This month we celebrate America's Presidents. . Before the month ends we might also celebrate the 14 Presidents who served as America's Chief Executive officers before, during and after the Revolution, under the Articles of Confederation; i.e. before the Constitution.
These "Articles" were hastily put together by the state delegates, because America was about to go to war with Great Britain and we needed some sense of structure to unify and guide our efforts. America also needed a president with whom the other heads of state could relate. Each was elected by Congress and served for one year or less. The exception was John Hancock who served two terms, in 17 72 and 1774.
Because the British considered Hancock an instigator of the Revolution, they had put a price on his head, while repeatedly offering "pardons" to all other Colonists if they would lay down their arms.
These were treacherous times with "Loyalists" ( those Colonists still loyal to Great Britain ), living among the Revolutionaries. President Hancock might have been the most defiant of all. Just consider the size of John Hancock's signature on the Declaration of Independence, affixed while he had a price on his head!
Arthur St. Clair was another of those 14 presidents, having served as Washington's Adjutant General during the Revolution, they knew each other well. In 1787, St. Clair was the President to whom Washington, the Constitutional Convention Chairman, presented the approved draft of the great document for final review and distribution to the 13 states for ratification. Washington had been asked to chair the Convention, to ensure that the delegates kept moving toward a final draft,
Years before, in 1764, St. Clair and his family had settled in western Pennsylvania. After a decade of "Americanization," St. Clair, a native Scot and a retired British Officer, had become disgusted with the way in which the British were treating the Colonists. In 1774, St. Clair met with President Hancock and pledged his allegiance to America. He was commissioned a Colonel in the Continental Army, under Washington. One can only imagine St. Clair's meeting with Hancock, who was well aware that St. Clair was a cousin of Thomas Gage, commanding general of British forces in North America.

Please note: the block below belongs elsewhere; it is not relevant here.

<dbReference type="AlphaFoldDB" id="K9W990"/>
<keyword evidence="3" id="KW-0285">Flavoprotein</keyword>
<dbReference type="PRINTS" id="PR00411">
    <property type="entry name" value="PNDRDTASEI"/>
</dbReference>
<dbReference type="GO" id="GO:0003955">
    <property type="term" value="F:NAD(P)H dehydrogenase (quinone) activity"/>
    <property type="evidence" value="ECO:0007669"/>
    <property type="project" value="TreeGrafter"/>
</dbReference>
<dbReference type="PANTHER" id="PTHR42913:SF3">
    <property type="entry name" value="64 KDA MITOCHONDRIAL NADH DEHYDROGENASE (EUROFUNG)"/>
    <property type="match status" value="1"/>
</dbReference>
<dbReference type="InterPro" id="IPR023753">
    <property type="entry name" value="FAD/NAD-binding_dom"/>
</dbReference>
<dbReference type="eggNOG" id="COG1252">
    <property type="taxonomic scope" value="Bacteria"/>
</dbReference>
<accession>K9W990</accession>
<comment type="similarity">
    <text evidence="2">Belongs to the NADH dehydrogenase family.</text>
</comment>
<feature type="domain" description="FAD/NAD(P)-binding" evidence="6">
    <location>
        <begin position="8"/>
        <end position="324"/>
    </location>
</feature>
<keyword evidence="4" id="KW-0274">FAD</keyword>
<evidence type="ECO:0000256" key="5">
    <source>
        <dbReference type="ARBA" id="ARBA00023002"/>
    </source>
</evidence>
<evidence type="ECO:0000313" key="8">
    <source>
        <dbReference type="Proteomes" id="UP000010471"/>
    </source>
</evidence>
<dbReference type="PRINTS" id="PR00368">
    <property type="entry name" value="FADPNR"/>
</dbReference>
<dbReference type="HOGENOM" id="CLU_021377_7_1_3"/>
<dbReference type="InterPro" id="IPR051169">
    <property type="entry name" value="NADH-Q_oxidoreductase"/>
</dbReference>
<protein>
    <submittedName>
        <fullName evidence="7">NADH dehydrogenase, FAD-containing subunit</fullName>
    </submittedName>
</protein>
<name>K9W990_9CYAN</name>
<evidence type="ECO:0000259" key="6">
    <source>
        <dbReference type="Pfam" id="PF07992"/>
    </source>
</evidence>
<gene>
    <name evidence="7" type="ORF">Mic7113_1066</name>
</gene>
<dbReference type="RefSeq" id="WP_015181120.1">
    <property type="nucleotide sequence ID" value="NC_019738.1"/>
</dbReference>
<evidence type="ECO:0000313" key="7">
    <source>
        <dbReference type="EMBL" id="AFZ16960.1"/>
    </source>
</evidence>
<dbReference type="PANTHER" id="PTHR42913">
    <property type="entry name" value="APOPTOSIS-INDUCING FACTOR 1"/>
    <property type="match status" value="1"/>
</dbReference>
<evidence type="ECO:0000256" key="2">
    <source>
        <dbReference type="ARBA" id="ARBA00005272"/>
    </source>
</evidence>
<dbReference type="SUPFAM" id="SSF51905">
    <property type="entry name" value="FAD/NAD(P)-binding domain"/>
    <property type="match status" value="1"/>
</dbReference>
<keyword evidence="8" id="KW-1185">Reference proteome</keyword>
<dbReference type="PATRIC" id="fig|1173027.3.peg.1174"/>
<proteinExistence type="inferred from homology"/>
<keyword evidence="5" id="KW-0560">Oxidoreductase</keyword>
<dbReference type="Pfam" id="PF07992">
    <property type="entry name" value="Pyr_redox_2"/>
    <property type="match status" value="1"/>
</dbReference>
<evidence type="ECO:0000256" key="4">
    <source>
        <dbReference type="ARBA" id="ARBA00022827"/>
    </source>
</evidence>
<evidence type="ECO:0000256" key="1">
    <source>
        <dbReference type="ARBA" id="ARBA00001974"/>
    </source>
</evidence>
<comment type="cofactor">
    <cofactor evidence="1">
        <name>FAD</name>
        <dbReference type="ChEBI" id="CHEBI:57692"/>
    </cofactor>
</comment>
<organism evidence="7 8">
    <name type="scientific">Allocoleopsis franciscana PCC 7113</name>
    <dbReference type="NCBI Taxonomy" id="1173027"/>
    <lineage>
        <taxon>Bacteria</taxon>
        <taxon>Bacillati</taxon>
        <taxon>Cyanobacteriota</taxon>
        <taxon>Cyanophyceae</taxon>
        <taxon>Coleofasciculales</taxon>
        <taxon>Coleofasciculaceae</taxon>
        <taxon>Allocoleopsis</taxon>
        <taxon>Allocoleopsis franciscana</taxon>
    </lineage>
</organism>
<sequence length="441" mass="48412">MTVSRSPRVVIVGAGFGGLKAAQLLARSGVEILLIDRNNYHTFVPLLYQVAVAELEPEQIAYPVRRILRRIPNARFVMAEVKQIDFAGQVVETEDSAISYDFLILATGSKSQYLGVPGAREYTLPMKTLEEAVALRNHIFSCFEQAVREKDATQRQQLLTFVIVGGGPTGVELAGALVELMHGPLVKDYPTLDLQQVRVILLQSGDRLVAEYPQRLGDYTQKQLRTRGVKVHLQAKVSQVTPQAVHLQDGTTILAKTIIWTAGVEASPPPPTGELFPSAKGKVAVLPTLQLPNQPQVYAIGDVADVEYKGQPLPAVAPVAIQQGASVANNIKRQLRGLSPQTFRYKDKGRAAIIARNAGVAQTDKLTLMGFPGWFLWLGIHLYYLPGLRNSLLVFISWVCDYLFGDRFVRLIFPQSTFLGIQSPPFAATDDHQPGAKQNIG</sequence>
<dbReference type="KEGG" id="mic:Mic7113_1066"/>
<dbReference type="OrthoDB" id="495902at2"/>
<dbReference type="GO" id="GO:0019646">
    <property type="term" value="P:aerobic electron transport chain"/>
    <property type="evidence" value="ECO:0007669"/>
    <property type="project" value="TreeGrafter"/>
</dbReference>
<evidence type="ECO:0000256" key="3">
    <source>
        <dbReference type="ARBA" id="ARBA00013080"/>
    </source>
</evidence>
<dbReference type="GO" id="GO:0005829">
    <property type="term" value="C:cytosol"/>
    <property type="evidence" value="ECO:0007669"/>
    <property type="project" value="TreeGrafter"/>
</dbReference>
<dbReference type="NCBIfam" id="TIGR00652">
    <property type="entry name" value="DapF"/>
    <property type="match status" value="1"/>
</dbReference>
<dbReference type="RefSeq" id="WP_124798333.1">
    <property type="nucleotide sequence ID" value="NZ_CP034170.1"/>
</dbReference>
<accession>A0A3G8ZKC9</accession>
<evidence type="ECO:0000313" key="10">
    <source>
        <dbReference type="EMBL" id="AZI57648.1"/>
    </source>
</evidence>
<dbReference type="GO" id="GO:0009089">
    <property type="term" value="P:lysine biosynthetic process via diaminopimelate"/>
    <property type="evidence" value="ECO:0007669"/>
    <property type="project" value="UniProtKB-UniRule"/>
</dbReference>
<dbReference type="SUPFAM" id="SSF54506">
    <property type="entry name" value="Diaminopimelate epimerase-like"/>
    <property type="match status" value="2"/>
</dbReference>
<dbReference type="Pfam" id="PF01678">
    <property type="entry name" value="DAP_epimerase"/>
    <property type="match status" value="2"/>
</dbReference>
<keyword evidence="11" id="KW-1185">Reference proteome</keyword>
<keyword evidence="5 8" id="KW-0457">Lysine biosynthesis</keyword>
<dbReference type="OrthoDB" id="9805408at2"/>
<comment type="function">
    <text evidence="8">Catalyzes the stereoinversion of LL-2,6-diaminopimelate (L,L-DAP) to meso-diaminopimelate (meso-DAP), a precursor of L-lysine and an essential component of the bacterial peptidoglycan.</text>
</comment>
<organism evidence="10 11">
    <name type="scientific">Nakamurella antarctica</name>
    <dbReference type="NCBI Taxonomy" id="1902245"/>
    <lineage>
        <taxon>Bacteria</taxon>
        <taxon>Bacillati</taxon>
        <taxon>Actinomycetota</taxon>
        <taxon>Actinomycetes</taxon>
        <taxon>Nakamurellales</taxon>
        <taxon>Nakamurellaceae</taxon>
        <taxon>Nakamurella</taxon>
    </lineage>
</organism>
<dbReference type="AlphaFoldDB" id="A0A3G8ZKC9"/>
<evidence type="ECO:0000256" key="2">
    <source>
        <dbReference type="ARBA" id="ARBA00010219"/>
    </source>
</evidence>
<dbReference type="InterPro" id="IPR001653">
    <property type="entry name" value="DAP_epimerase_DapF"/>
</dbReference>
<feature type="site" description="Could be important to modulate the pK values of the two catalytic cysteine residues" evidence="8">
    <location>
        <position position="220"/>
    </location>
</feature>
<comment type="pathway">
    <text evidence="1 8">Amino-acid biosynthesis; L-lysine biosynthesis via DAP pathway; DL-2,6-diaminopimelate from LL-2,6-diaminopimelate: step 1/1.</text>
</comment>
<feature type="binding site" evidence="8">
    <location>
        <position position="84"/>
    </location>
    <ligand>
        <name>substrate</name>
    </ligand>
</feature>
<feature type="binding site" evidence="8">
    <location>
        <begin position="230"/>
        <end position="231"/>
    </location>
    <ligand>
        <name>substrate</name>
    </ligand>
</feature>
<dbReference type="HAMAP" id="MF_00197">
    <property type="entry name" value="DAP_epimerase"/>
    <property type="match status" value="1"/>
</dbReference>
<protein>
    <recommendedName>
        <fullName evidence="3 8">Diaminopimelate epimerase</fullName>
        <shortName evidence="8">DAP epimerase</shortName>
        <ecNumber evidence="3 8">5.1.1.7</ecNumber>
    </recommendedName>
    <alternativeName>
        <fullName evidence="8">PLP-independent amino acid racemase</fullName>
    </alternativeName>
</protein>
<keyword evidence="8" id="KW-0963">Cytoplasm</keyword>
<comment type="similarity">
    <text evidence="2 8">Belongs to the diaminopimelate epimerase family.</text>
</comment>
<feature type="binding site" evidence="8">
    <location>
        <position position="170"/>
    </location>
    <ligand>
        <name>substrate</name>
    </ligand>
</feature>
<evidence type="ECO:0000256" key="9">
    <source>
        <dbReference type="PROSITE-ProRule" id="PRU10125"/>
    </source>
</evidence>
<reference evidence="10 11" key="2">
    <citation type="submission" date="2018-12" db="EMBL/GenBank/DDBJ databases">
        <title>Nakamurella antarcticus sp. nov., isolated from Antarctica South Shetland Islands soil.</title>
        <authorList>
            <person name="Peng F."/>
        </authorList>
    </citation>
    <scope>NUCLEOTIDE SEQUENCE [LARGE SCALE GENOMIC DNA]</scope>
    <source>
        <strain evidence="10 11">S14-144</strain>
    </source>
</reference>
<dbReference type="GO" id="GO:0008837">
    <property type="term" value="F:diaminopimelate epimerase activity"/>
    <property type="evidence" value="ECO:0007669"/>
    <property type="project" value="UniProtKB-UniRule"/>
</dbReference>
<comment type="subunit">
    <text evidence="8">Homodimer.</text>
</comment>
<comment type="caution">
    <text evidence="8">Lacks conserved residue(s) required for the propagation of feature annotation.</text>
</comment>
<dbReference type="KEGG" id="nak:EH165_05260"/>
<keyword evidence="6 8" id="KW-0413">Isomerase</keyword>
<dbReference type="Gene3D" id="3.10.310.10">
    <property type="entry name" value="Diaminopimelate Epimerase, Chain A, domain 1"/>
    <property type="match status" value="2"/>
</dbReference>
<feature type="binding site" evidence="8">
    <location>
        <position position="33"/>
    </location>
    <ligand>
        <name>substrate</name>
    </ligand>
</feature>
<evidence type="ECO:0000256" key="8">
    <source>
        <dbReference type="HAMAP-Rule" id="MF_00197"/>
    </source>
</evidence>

St. Clair's military strategies, recruiting and Brigade leadership were key factors in helping Washington overcome the British Army's early momentum during 1775,' 76 and '77 and he had distinguished himself in battles with the British in Canada, New Jersey and New York. He was promoted to Major General, and later became Washington's Adjutant General . After his presidency in 1787, St. Clair went on to become the first Federally-appointed Governor of the Northwest Territory, a position in which he served for 14 years, establishing a territorial justice system, appointing its justices and laying the groundwork for the states of Ohio, Indiana, Illinois, Michigan, Wisconsin and parts of Minnesota. He founded and named Cincinnati as his headquarters and established Ohio's first ten counties, the last of which was Belmont County, where the Ohio Historical Society has recently dedicated a monument plaque in front of its courthouse in St. Clairsville, the county seat.
One of the largest counties he founded was in northeast Ohio, which he named after his friend, the famous Revolutionary artist Jonathon Trumbull. Bordered on the north by Lake Erie and extending from the Ohio River all the way to the Cuyahoga River, Trumbull County has yielded Cuyahoga County, and 12 other northeast Ohio counties. Metro-Cleveland also includes the Western Reserve, acreage originally reserved for Connecticut residents who lost their homes to the Revolution. In all, more than two dozen communities and landmarks are named for St. Clair from Pennsylvania to Minnesota.
Phillips authored the book , "Arthur St. Clair, The Invisible Patriot" and regularly updates a Facebook page on the subject. The book is available on Amazon. Com and Barnes & Noble stores.